"As we start the beginning of a new year, we have to ask ourselves what is the life that we are going to live in 2014? To whom does it belong? What will define the life that we're going to live? In what will we rejoice? Out of what identity will we live and move and act?"
These are the questions President Mark Labberton presented at the first All-Seminary Chapel of the winter quarter as he continued his preaching series from the book of Philippians. Teaching from Philippians 3:1-11 where the Apostle Paul challenges the Philippian church not to rejoice or take delight in lesser things -- things that are not the self-giving love of Jesus Christ.
In describing his own personal, human, and even religious pedigree, Paul expresses that in light of the distinctness of what God did through Jesus Christ, all other forms of identity are recalibrated, Labberton explained.
"Our personal family life, entailments of our experience, our background, our setting, all those things…are part of our identity," Labberton said. "But here Paul says, in fact, they are not the best that's going to ground our identity in the clearest most faithful way, and by comparison, to which, the grace of Jesus Christ trumps all of that and recasts it all in such a way that it enables us to actually live a new and fresh and clearer identity because of the faithfulness and love and mercy of Jesus Christ."
Labberton warned that what Paul is advocating for is not a false claim of humility that is often found in the culture of Christian identity. Paul is saying that the reality of each believer -- all the good and bad things of their lives -- can be recast in light of the mercy, love, and justice of Jesus Christ. That should be the place in which Christ-followers should come to understand who they most truly and fully are, he said.
"For Paul everything comes back to that fundamental sense that our identity is in Christ, through Christ, for Christ, under Christ, to Christ," Labberton said. "It's all centered in that one person."
So, how do Christians go about taking the complexity of who they are as human beings in all the forms of their experiences, cultural background, relationships and identity clarity and confusion? Paul says that we do it by seeking Christ - entering into the kind of profound relationship with Christ that isn't on the surface, but is a deep transformation in which as we come to know Christ, we know ourselves, and as we know ourselves we are invited to know Christ even more, Labberton said.
Furthermore, to know Christ is to know the resurrecting power of Christ, and through that understanding believers can share in the fellowship of his suffering.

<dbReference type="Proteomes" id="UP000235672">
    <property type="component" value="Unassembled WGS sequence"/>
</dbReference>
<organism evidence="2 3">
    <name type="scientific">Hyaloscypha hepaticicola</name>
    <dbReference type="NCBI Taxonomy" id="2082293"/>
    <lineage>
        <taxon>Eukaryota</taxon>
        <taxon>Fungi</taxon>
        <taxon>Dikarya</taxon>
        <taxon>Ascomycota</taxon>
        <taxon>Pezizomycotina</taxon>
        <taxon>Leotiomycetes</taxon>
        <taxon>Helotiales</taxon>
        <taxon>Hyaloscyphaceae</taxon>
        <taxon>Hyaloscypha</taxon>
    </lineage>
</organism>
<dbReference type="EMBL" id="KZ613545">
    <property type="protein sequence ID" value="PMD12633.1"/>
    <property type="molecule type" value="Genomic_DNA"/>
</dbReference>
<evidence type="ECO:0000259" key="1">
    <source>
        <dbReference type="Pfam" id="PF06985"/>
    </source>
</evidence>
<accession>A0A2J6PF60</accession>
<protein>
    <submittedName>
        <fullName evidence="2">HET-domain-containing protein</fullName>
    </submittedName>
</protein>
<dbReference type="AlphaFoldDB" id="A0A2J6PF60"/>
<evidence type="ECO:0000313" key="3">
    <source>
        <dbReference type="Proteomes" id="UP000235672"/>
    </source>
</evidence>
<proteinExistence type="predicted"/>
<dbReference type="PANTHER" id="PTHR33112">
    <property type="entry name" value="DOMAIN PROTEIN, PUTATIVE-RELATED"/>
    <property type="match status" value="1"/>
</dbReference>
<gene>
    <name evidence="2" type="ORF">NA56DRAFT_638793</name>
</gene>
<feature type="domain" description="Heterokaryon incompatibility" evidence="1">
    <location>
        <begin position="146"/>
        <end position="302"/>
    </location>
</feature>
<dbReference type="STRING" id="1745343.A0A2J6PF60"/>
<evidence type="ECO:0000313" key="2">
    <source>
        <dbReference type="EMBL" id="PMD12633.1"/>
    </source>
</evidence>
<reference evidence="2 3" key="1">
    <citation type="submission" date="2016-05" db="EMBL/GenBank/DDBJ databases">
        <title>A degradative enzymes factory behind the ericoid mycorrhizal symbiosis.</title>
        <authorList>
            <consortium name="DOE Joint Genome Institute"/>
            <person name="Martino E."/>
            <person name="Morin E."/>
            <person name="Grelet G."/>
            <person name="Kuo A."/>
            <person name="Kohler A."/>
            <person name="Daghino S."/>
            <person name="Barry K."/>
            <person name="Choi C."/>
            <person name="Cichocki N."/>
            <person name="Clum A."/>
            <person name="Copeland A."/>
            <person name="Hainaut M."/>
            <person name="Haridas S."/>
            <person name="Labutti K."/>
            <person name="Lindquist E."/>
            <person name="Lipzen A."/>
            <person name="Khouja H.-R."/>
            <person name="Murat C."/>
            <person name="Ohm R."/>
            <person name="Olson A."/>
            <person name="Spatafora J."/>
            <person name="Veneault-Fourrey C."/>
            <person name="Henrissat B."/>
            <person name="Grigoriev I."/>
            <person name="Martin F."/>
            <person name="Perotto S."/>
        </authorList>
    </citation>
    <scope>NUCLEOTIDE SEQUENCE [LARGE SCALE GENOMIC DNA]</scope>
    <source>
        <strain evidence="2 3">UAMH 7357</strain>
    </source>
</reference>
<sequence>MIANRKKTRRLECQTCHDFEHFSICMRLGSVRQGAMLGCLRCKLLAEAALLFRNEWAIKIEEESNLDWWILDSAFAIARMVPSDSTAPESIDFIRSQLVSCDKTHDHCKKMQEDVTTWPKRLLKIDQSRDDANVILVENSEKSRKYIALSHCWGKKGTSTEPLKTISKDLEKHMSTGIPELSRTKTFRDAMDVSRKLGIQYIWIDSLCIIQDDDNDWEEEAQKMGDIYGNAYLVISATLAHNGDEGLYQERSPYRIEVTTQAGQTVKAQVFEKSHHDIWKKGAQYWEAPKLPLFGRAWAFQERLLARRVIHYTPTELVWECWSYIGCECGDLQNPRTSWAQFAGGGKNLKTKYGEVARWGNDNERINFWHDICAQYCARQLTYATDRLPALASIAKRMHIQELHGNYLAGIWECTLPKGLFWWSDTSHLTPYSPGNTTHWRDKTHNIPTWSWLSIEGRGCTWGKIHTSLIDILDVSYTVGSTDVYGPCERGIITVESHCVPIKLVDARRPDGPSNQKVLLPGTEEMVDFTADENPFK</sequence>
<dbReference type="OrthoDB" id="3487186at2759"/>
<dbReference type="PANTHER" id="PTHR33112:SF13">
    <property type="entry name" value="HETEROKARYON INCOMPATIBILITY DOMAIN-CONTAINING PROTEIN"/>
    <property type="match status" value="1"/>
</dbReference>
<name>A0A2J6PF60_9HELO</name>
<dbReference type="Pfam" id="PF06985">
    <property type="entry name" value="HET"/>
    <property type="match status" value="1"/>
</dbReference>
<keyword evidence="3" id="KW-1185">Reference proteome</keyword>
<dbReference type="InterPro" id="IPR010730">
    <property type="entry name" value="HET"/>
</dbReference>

Still, Paul doesn't end his letter on that great acclimation, Labberton said. Paul writes that there is a place of identification that is deeper and lies on the other side of resurrection. That identity is each believer's call to take up their cross and follow Christ. It's about surrendering all our accomplishments and all our losses to be given possibility of a new life.
Therefore, we start 2014 with the confidence not just that this year will be better than the year before, Labberton said.
"It's not a faint, vain hope. It's actually an entrance into a resurrected life," he said. "Today and everyday we are invited to live in the context of the resurrection of Jesus Christ and as a consequence to do something very important."
Labberton explained that Christians are called to not just indulge in the resurrection, but also share in the suffering of Christ's love, and the further invitation to live out their vocation as a resurrected person.
"Fuller exists for all kinds of reasons, but I would say at the very core it exists to help each of us and all of us to enact this call in our lives: to actually be people who live as Christ's disciples, who know Christ and, in that sense, seek to follow and discover him, who walk in the reality of the resurrection because of a hope that has been created for us -- a way that's been made that only Jesus Christ can offer -- and then to love in all the particular ways in which we are all made to love," he said.
Paul is issuing an invitation to step up to the call to know Christ, walk in the resurrection, and be people willing to identify in a fellowship of Christ's sufferings, living as one who has been saved. It's not a false humility or need for affirmation, but a real identity confident in the one who has given his life for the salvation of the world.
"May that be our call for 2014," President Labberton concluded.
The chapel time ended with an extended time of prayer and worship in the Korean tradition of "tong sung kido." Prayers were lifted up for the persecuted church, for un-churched regions of the world, and for the leaders of Fuller Seminary.
Go here to see the schedule of speakers for All-Seminary Chapel this quarter.